"It’s not just a single post on Facebook that will have an impact on health."
Chawla’s research suggests that heath and wellness behaviors do travel throughout social networks, but they require consistent, close ties to make significant headway within a network. That means it could take far more than just one reminder or a status update from a long-forgotten Facebook friend to change habits.
“The question becomes, does that connection on Facebook become a sustained effort in engaging together to result in health and wellbeing outcomes?” Chawla says.
Ultimately, it comes down to whether the right five, ten, or 15 people engage in the behavior — with that kind of tight social network, says Chawla, it might be possible to get a habit to stick.
The messenger matters
The biggest problem facing Preventative Health may not come from the difficult business of changing human behavior. Facebook may have the potential to leverage social dynamics for public health good, but whether the company is the right medium for the message isn’t clear.
In 2018, Facebook exposed 87 million user profiles to the firm Cambridge Analytica, which infamously used that data for political advertising purposes. This week, two days after Facebook announced the rollout of Preventative Health, the company paid the maximum fine possible for their role in the ensuing scandal — about $643,000.
This incident and others have raised concerns over Facebook’s suitability as a steward of private data, never mind a person’s health data. Freddy Abnousi, M.D., who heads up health care research for Facebook, said in a statement that Facebook won’t share health data with third parties, or show ads based on the information that users put into the tool.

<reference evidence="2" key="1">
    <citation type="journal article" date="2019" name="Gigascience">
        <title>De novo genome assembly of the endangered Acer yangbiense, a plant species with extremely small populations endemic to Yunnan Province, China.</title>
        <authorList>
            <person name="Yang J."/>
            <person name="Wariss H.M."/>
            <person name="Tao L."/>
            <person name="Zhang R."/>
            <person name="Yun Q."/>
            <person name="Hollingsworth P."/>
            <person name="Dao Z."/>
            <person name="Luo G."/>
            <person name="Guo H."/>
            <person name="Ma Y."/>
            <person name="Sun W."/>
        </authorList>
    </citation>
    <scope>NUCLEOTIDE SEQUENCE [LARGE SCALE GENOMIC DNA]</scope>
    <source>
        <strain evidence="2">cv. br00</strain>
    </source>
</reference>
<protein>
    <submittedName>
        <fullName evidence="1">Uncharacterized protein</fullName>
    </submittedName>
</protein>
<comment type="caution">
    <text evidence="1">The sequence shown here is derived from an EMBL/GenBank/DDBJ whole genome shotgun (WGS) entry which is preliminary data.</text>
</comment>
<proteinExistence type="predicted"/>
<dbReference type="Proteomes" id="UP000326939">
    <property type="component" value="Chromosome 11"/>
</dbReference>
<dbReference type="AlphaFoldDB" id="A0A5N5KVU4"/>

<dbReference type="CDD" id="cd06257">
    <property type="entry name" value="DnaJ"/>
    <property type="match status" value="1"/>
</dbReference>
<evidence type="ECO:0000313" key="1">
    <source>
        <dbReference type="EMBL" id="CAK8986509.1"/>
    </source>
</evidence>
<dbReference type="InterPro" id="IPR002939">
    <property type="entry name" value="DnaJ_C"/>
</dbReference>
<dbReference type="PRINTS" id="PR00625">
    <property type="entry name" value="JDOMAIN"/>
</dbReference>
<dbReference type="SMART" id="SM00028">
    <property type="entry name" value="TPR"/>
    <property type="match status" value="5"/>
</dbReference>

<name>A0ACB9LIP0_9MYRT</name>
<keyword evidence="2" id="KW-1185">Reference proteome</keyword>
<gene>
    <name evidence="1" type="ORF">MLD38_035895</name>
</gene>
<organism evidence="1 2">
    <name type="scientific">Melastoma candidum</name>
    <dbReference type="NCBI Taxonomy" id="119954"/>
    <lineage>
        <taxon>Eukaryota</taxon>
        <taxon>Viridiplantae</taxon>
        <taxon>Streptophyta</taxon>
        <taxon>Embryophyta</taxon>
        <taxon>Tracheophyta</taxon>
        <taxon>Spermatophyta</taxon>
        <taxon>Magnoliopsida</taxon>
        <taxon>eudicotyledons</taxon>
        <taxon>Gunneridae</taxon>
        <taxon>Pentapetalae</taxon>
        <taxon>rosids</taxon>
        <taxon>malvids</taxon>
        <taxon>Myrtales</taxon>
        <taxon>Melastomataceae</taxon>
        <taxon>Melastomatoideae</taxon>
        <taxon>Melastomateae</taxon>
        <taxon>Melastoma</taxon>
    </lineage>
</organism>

Mandy Sugrue, a Facebook spokesperson, tells Inverse that the company went to additional lengths to protect user privacy. She did not answer Inverse’s questions about how Facebook plans to keep users’ data private and secure.
Public trust in Facebook has eroded: 60 percent of respondents to a Wall Street Journal and NBC poll said they don’t trust the company at all to protect their private data. That lack of public trust could undercut the power of the social connections the website fosters. Still, Pagoto hopes that we may be able to find more transparent, trustworthy ways to use social media for public health:
“We can use our social connections to help improve health other’s health. That’s the thing I hope people can get excited about,” says Pagoto. “We still need to figure out how to do that in the best way.”